Hannah Lavery’s charged Lament for Sheku Bayoh is a tragically well-timed reminder of the racial injustice that happens on Scotland’s own doorstep.

In the wake of the killing of George Floyd in America, Lament is a sharp dose of reality – making clear that events like those in far-off streets in Minneapolis happen much closer to home, and that an eerily similar event happened on the streets of Kirkcaldy in 2015.

Lament is an uncomfortable watch.

It’s direct challenge to the viewer’s own prejudices means it will have a distinct and different personal response from those who watch it. In the opening minutes of the production, a searching question put directly to those watching: “Do we have to be on the right side of every story we tell ourselves?” 

This is a reality check to those like this critic – to those who view our nation as a tolerant, inclusive country – that there is much work to do.

Lavery views Lament as an opportunity for some watching to be “seen and heard”, which it does immensely well. It lays down raw perspective without demanding how the audience should feel, making them meet the drama halfway. 

It’s not forced soul-searching; it’s engagement.

The three-strong cast of Saskia Ashdown, Patricia Panther and Courtney Stoddart easily move between characters, even when the pace is frenzied beyond control – playing lawyers, police officers, Bayoh’s family, people of colour looking on, those who deny that Scotland has a race problem.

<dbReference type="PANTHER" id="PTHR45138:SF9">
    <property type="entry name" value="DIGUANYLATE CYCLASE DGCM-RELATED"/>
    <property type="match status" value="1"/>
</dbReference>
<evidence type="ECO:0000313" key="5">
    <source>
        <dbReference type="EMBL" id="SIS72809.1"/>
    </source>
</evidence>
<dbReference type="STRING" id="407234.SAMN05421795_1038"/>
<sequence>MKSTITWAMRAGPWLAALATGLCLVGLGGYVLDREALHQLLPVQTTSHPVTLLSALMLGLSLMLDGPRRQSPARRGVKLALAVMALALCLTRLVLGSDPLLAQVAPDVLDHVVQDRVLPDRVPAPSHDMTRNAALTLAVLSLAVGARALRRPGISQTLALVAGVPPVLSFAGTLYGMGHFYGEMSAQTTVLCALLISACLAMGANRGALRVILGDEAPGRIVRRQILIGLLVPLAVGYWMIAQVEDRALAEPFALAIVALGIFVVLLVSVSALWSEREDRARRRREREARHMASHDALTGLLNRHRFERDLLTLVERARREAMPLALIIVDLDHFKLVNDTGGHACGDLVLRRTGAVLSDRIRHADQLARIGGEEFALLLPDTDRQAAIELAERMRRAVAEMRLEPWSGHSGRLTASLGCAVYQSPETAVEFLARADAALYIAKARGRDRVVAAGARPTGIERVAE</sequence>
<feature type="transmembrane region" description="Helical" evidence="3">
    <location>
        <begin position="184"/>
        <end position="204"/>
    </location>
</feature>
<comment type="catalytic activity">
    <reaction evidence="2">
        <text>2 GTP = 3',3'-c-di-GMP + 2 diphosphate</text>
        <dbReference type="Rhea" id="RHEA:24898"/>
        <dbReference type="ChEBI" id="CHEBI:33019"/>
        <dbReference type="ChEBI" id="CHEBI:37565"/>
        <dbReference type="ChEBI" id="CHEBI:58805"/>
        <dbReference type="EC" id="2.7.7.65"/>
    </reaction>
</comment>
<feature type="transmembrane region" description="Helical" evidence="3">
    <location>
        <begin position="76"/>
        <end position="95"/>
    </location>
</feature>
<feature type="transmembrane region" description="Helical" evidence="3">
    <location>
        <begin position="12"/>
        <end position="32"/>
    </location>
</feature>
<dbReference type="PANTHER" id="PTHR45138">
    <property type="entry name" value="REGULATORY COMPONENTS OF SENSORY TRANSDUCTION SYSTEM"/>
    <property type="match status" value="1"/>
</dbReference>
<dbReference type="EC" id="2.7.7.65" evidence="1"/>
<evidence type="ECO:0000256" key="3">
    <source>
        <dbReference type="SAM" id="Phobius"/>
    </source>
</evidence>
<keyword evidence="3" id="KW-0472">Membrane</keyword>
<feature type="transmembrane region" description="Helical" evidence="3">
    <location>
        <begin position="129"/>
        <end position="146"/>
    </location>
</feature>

Saskia Ashdown – Image: Drew Farrell/NTS

Beldina Odenyo’s score is understated and crafty in building momentum. Opening and closing with her own slant on traditional Scots songs is immensely effective – in equal measure a love letter to the nation and dramatic contrast to the lived reality outlined on stage.

Lament really packs a punch.

Most poignant is when our attention is focused solely on Sheku. Family photos showing a happy, handsome man who never got to see his children grow up really hit on the injustice of his case.

Image: NTS/Sheku Bayoh family

Its final moments give cause for hope as a new generation take on his story. In the wake of the Black Lives Matter movement, it can only be hoped injustice like that suffered by Sheku Bayoh may never happen again.

Lament for Sheku Bayoh is streamed by the National Theatre of Scotland on 20th November (8pm) and 21st November (1pm and 8pm).

Tickets are available on a Pay What You Want Scale, from £5 to £25 from nationaltheatrescotland.com

Featured image: Drew Farrell/NTS